It seems evident from these texts that before anyone can love and cling to God, there must be a powerful work to bring them into such a state. This calling is not an offer or question: it is the power of God unto salvation (1:16). God’s calling is will-awakening (Mk 10:27), begetting a living spirit (Jn 3:1-8) that clings to God in faith (1 Jn 5:1). This is the beautiful promise of the New Covenant: “moreover, I will give you a new heart and put a new spirit within you; and I will remove the heart of stone from your flesh and give you a heart of flesh. I will put My Spirit within you and cause you to walk in My statutes, and you will be careful to observe My ordinances” (Ezek 36:26-27).
Before an individual has faith, God must regenerate him. Before God regenerates him, He must choose to do so. This choice is called Unconditional Election. It is “unconditional” because there existed no necessary condition which the chosen individual had to meet in order to be elected. The only condition was God’s desire to choose him.
From these texts I mean to prove the following: Whether or not an individual is saved depends wholly on God’s choice to save him.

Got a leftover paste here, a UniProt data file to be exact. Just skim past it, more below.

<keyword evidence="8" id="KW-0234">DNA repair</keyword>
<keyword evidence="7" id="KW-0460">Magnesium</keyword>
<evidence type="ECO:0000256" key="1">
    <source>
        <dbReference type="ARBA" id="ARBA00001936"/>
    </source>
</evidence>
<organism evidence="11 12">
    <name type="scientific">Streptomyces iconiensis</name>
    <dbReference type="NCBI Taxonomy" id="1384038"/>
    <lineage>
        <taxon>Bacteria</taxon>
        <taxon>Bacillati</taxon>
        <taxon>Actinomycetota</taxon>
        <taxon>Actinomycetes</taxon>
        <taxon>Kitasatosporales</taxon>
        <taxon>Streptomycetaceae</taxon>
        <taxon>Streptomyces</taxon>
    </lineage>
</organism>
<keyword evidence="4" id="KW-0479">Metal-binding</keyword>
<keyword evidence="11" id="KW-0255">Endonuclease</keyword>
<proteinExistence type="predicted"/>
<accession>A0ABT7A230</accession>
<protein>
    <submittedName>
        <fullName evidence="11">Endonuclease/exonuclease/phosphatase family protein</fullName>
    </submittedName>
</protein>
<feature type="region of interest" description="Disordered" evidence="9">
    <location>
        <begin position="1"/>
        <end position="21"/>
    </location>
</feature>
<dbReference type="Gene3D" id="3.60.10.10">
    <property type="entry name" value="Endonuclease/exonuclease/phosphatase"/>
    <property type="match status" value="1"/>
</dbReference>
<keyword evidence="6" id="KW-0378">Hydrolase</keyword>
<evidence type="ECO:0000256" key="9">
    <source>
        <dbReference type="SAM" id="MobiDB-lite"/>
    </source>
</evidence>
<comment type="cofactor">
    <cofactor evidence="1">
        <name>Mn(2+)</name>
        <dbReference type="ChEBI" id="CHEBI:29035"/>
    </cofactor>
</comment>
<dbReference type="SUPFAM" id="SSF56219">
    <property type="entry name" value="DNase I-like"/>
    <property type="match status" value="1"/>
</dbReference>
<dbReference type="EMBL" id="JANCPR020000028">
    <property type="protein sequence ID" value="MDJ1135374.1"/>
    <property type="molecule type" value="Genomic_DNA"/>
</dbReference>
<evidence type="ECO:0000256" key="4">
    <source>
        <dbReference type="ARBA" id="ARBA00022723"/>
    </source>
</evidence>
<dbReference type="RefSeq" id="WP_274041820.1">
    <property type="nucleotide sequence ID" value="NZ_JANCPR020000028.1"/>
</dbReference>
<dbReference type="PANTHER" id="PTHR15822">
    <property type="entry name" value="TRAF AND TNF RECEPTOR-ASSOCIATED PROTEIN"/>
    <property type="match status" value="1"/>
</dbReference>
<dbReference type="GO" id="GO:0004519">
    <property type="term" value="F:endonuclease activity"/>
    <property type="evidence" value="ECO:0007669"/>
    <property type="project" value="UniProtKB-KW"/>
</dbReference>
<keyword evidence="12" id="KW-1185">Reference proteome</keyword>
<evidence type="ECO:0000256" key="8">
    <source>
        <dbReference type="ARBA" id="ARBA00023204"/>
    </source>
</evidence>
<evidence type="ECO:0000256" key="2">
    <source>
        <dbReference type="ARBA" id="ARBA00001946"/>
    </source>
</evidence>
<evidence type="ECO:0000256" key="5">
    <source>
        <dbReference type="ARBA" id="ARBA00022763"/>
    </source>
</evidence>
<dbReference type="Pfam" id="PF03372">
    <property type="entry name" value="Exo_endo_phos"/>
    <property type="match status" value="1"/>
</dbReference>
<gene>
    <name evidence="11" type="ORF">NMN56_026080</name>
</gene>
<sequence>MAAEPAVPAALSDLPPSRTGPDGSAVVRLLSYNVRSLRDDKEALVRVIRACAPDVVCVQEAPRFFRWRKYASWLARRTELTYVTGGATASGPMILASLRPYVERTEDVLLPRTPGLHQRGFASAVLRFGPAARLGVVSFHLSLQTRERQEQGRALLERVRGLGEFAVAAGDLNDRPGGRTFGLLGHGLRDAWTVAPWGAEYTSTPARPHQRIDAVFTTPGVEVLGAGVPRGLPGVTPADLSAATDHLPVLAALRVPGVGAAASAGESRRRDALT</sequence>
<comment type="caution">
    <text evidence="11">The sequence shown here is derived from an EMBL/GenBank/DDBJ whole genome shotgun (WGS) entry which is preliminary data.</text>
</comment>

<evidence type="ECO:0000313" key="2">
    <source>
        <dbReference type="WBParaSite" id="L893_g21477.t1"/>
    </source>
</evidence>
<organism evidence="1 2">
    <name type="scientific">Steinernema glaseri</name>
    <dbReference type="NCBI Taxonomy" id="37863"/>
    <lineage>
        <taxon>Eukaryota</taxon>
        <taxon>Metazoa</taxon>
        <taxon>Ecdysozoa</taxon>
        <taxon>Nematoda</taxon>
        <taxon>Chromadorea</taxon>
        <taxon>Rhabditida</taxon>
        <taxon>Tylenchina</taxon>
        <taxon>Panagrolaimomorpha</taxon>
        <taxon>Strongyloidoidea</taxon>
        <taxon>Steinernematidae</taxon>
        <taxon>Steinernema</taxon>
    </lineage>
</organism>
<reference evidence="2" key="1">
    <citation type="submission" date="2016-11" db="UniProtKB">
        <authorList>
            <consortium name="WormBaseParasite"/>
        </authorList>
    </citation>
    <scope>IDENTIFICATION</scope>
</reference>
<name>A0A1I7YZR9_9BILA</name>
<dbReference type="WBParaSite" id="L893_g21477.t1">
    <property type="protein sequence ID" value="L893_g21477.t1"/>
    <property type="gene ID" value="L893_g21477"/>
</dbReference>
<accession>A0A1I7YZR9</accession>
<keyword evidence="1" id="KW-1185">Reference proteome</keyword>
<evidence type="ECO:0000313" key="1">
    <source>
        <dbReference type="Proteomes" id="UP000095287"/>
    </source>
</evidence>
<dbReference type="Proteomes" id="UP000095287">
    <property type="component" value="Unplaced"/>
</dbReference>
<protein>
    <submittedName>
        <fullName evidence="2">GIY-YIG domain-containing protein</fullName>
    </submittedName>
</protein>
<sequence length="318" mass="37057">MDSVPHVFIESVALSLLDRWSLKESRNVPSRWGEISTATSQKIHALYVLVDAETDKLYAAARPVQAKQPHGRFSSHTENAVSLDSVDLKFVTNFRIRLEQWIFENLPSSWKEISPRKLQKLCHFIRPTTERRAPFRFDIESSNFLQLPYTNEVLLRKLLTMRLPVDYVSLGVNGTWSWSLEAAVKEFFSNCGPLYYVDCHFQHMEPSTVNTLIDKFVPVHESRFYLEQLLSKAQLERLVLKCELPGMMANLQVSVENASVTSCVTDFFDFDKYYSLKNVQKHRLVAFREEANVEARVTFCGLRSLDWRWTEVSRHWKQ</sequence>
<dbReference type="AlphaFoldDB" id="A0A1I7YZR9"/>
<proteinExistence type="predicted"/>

Romans 9 has more fruit to bear. “What shall we say then? There is no injustice with God, is there?” (v.14a). Is God unjust to freely love Jacob and not Esau? Is God under some type of obligation to love both Jacob and Esau, so that when He chooses Jacob only He is acting unjustly? Because God Himself decides what is just or not, this inquiry is actually concerning God’s consistency. Is God consistent to choose Jacob over Esau? We might ask, “Is this the God of Scripture?”
Is God unfaithful to Himself to choose Jacob and not Esau? “May it never be! For He says to Moses, ‘I will have mercy on whom I have mercy, and I will have compassion on whom I have compassion’” (vv.14b-15). God is not inconsistent to work this way because He has always worked this way. It has always been the case that God’s decision to save someone is the determining factor in that individual’s salvation. “So then it does not depend on the man who wills or the man who runs, but on God who has mercy” (v.16). God also hardens certain individuals according to His own free purposes (vv.17-18).